Most guys will change to a degree over the course of a marriage, but they don’t always change in the direction that you want them to. I know that no guy wants to be seen as “a project” and neither does a woman. So if you find yourself thinking in that direction, think again. You both will be happier if you don’t hold that agenda.

Do you have an unspoken list in your head? He will become more spiritual after we marry. She will become more secure and less angry. His work ethic will change. Her work ethic won’t change. I could go on and on – but you get the point. 

I have seen another reason for post-nuptial blues as well, this one particularly for the girls. So much of their focus has been put on “The Wedding” and “The Honeymoon” that marriage seems like a let down. It is as if this is the single defining event of their life and now that it is over there is nothing more to look forward to. Instead of being seen as a beginning, it is seen more like an ending.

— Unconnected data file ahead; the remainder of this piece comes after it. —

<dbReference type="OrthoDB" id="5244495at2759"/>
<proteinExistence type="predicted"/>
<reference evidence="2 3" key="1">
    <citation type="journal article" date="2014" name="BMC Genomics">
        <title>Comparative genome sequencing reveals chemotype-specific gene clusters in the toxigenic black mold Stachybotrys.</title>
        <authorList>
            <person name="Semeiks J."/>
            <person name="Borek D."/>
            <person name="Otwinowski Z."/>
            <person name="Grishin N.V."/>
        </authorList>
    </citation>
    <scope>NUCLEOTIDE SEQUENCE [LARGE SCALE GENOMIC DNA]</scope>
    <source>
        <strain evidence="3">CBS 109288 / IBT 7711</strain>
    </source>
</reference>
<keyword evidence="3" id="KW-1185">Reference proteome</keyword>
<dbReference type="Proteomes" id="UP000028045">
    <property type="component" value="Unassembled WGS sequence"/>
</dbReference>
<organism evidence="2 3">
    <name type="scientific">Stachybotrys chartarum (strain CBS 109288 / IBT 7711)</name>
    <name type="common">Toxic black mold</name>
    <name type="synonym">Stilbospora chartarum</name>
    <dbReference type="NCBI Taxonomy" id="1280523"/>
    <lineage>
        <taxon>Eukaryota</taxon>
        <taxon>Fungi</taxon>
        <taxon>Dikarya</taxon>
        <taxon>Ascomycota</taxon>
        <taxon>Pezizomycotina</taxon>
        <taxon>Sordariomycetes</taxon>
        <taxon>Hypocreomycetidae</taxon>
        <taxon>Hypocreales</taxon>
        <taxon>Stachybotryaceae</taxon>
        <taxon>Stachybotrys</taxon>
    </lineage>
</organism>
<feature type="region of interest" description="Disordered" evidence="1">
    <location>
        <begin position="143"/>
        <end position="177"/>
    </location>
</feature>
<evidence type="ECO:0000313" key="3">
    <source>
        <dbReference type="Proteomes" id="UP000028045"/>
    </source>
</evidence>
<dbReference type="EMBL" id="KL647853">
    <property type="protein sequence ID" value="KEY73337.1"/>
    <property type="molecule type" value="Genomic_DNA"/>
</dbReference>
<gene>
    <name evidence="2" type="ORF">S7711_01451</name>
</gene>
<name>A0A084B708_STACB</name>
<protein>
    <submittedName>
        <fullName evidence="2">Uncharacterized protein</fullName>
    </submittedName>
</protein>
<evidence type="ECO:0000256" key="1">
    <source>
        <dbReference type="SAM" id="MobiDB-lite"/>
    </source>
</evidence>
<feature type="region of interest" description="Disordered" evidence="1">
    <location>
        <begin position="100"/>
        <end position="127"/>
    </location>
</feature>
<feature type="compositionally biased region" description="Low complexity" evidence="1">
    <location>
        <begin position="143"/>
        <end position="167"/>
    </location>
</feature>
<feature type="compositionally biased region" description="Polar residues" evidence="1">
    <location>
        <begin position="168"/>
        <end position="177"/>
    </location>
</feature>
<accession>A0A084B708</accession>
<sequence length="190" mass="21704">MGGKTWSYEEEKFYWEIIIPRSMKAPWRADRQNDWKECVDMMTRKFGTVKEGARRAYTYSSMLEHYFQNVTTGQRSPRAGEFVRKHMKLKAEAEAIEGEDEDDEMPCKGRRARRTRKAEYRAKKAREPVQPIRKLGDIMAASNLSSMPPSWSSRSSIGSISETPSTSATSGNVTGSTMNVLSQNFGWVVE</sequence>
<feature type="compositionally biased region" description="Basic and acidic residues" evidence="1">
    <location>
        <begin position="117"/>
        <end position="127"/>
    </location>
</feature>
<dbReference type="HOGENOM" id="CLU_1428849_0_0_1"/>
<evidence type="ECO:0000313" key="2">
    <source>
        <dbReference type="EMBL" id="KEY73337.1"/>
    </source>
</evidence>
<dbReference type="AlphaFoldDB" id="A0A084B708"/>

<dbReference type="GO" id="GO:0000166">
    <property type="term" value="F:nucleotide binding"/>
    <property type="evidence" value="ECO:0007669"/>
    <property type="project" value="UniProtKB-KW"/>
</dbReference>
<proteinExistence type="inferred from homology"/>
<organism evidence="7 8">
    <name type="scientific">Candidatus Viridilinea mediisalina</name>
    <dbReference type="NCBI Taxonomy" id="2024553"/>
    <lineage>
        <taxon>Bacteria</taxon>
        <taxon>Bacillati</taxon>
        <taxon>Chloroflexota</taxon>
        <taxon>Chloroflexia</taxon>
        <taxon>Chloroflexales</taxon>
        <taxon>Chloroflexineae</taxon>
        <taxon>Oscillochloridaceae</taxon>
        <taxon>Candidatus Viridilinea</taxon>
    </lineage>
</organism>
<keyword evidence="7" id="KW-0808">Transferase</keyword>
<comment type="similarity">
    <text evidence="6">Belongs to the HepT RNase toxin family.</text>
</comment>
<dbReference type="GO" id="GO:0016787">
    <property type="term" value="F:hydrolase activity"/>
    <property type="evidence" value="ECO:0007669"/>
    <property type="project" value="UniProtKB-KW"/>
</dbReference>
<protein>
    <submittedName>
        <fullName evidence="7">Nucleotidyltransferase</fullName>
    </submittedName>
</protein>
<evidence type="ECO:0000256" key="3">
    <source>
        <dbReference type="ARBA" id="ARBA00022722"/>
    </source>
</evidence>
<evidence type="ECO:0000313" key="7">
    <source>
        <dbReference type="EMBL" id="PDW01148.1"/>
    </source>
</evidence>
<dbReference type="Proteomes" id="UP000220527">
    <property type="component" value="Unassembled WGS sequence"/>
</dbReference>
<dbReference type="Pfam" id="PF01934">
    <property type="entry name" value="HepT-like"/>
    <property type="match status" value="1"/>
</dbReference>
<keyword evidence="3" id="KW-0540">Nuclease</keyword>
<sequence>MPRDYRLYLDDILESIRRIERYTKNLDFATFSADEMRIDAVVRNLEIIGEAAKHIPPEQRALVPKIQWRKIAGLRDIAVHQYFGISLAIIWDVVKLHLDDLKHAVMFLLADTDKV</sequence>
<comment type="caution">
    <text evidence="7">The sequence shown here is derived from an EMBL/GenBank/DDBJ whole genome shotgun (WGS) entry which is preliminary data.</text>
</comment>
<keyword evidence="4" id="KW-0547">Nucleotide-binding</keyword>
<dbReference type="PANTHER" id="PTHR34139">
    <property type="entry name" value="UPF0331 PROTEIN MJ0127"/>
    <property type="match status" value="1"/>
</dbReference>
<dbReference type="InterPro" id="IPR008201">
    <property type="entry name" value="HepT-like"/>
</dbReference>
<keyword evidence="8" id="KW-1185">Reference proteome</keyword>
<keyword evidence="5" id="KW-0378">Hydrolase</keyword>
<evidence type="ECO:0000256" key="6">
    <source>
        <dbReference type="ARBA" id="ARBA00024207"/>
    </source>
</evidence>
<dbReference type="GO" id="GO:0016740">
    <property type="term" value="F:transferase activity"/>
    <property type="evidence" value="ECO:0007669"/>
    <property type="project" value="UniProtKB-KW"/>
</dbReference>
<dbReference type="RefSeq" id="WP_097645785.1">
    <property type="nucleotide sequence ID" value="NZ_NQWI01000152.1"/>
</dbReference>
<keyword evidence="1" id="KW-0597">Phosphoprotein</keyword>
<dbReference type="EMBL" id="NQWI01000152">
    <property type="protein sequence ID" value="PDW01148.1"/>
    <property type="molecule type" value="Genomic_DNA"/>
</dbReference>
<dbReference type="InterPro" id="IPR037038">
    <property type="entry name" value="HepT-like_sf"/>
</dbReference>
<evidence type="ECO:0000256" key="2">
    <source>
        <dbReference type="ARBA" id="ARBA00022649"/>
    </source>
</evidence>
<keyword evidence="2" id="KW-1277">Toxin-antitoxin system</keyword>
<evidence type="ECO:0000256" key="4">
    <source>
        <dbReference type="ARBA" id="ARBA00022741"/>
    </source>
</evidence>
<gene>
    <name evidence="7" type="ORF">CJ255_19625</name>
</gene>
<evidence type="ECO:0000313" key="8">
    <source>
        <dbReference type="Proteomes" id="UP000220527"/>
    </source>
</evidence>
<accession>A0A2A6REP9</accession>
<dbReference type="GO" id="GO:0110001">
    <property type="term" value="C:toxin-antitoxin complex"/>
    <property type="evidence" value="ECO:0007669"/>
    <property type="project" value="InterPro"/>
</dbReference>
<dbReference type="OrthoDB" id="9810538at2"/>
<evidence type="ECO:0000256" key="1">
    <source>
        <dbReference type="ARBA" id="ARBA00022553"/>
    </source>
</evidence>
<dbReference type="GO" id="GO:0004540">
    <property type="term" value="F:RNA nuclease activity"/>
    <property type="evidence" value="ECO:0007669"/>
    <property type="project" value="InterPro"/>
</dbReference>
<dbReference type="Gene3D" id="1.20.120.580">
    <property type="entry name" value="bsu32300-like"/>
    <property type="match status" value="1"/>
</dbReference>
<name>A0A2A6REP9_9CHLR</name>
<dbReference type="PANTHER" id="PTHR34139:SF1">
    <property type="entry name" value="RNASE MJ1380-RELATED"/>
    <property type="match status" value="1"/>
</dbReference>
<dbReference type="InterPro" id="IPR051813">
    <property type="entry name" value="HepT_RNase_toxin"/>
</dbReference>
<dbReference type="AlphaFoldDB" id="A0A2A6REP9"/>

This is why Nan & I strongly suggest that weddings are better when they are more modest (apart from financial reasons). Somehow when weddings are not overblown there is more focus placed on the relationship rather than on the ultimate party for friends and family. It is often difficult to convince girls of this when they have held a fantasy wedding in their mind for decades. This might be the first major test of the ability of a couple to come to a reasonable compromise.

Then there is sex. It is wonderful when couples have about the same libido after they get married. But this might be a more difficult adjustment than anticipated. And it may be another reason for post-nuptial blues. Fortunately, most couples that truly love each other will work on doing their best to find ways to please one another in the bedroom. Sometimes it takes intentionality to connect or hold back more often than we would like.

The solution for a lot of these issues is often to lower your expectations if you are in a relationship with a partner who has high standards, flexibility and good character. If not, it may be time to move on.   

Sunday, May 4, 2014

Embracing Confusion